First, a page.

Finally, and I was later to learn how important this parenting trait is, each of them was quietly but unequivocally confident in their role as leader and authority figure. I say “quietly” because they seldom yelled in anger, and I never saw any of them raise a hand to a child; nonetheless, neither the parents nor their children had any doubt about who held the authority. When Mommy said no, it was no. Since I had been raised in a very different way, I was attracted to what I saw, and eager to emulate it. Where do I sign up, I asked; where do I get what you have?
By watching my mommy mentors I realized that it is not the style or method that is most important (unless you are abusive or neglectful). It is what I call ‘the basics,’ the essence of good parenting that must be included if we are to raise responsible, kind and accomplished adults.
Think college and core courses that lay the foundation for higher learning. Regardless of your major, there is an aggregate of required classes that are essential as a foundation. And once you ensure that the lessons of these requisite courses are learned, you can choose just about any major you want. Same thing with parenting. When you cut to the core, it isn’t the style or method that counts most; it is whether you have been able to instill in your children the values that are most important and the skills that will best serve them as they grow to adulthood.
I don’t care what your politics or religious beliefs are. Doesn’t matter if you are permissive or authoritarian, if you are so attached to your child that you might as well be partners in a three-legged race or your children are so free-range that you often cannot pinpoint exactly where they are; there are certain core ‘classes’ parents must teach their children in order to fulfill their obligation under the social contract; to produce children who grow into adults who contribute to, rather than take from, society.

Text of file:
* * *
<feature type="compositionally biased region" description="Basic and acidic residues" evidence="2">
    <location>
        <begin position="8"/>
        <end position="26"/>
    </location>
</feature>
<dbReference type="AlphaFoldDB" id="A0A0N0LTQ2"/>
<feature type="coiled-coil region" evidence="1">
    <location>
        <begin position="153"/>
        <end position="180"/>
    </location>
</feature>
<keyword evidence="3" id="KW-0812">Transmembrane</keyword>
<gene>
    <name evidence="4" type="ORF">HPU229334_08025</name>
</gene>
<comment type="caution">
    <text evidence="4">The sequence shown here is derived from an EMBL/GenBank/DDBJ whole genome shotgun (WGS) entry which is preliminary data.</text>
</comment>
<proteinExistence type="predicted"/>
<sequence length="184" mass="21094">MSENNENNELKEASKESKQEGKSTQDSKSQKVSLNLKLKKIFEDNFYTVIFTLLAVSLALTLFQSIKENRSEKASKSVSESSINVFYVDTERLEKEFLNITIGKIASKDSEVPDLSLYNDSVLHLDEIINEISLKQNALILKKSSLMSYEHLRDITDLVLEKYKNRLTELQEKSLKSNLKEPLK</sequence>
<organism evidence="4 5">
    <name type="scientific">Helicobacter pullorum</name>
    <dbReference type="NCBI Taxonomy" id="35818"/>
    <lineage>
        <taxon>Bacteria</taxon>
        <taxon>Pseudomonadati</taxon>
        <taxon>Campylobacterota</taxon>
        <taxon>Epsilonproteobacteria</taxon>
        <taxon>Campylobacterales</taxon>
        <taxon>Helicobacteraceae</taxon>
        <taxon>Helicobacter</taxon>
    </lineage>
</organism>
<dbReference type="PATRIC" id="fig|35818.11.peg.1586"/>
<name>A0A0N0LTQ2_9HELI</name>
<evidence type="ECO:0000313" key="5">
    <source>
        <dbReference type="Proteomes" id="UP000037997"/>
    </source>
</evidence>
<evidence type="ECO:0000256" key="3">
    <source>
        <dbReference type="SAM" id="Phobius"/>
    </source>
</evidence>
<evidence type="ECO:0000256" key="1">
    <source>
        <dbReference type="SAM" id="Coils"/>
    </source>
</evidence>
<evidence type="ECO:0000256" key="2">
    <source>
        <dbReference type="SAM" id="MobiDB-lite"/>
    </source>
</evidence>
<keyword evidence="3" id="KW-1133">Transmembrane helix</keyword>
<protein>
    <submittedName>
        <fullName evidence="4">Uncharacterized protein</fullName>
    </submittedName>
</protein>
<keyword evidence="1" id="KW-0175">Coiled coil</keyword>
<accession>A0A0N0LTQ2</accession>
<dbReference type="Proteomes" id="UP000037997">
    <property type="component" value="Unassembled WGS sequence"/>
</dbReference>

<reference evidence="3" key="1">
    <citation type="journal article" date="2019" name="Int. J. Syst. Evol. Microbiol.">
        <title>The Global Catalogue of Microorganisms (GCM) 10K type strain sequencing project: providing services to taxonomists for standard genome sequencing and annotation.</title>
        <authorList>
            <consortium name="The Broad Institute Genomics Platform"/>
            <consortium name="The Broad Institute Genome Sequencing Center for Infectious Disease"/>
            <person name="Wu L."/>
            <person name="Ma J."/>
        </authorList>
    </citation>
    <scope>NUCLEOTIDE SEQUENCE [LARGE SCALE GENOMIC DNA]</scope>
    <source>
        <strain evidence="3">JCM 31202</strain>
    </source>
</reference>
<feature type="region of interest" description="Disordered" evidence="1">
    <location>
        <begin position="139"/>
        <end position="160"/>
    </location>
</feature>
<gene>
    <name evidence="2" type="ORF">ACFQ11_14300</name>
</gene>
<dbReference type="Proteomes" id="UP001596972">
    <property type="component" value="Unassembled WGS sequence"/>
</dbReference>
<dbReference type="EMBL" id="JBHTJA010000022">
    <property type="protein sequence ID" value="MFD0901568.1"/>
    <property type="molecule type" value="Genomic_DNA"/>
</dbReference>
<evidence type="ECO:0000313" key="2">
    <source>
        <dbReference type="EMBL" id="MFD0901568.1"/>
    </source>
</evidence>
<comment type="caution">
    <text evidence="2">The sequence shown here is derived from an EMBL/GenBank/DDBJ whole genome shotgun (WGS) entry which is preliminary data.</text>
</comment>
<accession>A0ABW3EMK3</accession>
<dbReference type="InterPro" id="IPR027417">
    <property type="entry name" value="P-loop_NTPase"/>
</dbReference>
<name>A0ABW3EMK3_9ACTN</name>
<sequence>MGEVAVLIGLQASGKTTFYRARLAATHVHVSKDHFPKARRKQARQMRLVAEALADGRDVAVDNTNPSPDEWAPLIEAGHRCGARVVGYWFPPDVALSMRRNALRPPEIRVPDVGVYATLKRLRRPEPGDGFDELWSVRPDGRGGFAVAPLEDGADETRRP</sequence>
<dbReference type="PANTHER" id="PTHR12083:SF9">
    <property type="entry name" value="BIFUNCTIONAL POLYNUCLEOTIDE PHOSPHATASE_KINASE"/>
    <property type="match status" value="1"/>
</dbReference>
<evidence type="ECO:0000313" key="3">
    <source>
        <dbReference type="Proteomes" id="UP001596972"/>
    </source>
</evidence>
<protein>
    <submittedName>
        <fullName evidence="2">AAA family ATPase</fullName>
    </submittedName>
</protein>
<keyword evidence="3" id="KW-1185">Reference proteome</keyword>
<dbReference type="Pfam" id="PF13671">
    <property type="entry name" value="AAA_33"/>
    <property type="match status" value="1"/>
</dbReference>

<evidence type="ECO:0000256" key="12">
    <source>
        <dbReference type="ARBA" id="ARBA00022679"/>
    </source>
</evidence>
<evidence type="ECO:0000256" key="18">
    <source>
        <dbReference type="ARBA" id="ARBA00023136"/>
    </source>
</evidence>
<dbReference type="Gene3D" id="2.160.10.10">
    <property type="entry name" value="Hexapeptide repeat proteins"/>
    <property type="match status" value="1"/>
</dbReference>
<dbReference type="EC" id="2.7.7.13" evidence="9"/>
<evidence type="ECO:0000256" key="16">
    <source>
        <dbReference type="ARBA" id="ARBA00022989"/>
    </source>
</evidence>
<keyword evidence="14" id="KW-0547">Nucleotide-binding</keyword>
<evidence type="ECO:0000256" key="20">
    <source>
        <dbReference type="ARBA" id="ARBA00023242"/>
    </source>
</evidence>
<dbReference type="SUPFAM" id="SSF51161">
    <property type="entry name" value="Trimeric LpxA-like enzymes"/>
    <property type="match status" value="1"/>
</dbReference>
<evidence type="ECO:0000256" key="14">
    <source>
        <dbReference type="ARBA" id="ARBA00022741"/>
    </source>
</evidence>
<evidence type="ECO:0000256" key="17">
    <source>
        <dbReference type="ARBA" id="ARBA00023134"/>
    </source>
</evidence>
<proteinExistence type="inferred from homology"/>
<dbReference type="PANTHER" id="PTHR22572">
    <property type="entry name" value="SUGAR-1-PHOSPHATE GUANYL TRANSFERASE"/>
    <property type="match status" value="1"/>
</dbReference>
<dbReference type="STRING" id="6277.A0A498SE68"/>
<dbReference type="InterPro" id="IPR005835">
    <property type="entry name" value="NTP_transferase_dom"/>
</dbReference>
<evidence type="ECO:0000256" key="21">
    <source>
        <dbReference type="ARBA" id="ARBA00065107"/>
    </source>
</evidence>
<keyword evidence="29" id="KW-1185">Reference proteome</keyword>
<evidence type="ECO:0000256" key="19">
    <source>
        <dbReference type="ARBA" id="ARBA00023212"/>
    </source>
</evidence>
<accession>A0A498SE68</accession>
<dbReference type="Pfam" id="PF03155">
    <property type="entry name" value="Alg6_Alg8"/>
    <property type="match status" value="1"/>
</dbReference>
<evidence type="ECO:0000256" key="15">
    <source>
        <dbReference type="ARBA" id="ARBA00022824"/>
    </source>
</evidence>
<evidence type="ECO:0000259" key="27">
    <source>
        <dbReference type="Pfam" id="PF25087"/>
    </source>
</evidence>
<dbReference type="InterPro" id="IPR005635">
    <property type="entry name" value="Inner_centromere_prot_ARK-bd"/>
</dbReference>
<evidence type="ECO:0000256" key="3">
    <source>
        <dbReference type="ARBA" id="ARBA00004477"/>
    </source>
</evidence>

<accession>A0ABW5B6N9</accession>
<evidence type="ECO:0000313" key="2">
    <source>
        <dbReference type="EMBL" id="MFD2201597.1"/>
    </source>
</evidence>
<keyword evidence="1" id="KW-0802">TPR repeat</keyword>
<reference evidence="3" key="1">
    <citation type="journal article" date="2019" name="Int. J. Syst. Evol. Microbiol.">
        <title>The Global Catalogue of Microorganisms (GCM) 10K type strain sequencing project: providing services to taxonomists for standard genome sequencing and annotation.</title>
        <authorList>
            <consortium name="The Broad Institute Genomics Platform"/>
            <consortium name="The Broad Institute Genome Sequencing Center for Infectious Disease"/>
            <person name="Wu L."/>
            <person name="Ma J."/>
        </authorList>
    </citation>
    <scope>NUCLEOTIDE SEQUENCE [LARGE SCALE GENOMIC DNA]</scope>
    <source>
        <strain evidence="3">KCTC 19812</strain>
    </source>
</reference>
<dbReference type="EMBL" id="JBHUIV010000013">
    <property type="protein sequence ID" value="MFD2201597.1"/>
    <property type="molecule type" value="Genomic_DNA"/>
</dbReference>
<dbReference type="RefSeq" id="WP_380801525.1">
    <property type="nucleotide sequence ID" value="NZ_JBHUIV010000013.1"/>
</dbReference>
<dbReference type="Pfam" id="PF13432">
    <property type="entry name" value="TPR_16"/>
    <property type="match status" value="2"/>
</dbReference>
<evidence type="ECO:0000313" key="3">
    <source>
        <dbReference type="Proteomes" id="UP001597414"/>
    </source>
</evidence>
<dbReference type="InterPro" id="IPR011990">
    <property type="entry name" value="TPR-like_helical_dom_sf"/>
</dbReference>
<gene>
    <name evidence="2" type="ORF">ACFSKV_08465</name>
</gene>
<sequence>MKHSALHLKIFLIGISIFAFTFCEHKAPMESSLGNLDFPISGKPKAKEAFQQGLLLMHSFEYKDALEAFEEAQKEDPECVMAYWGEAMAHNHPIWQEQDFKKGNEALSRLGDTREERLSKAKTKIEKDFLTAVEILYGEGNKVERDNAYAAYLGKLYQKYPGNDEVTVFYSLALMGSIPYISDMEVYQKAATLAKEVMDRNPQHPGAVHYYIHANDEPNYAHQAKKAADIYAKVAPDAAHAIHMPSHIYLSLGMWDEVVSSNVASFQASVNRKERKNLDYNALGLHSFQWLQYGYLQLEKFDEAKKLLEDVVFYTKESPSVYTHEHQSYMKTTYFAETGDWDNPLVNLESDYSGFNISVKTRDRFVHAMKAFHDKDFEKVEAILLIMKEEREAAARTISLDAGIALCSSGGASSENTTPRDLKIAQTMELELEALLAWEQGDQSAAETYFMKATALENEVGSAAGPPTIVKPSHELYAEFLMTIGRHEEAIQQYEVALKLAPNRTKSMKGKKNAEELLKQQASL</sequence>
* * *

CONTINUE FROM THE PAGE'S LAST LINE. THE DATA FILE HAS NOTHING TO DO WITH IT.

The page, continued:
Parenting methods don’t focus on core values and skills very much. I find them to be more about technique than anything else. They all have something positive to offer, but it’s been my experience that not one of them can be applied across the board, with any child with any certainty. One size does not fit all when it comes to parenting. Children are unique individuals, and just as you wouldn’t put low-octane gas in a race car, not every parenting approach will work with all children.
As the person who knows your children best, you must acquire a body of knowledge about parenting, which will give you a number of options in selecting the parenting techniques that will work for you. Yes, it’s more work, but the rewards can be great. But this book is about parenting practice that can exist both in conjunction with and separate from any one particular parenting approach.
I ultimately became a more effective parent, obtained a B.S. degree in Family Studies and went on to teach parenting and child development, but the core of my parenting knowledge was learned from three intelligent, highly competent women, and whatever heart I brought to my parenting was first drawn from their example. Later, this body of knowledge was supplemented in my college courses and through my work as a family resource worker and parent educator, where I was exposed to many wonderfully resourceful, loving and effective parents—some who were truly courageous—and unfortunately, more than a few horribly irresponsible parents. Over the years, I learned what it meant to be a parent, the many different adaptations that can be applied to make parenting work, and some of the strategies that can be used to permanently lower the parenting stress level—at least until they become teenagers!
I hope you’ll keep reading as I share my experience doing what can be the most glorious, exhausting and creative work you will ever sometimes dislike, but mostly love.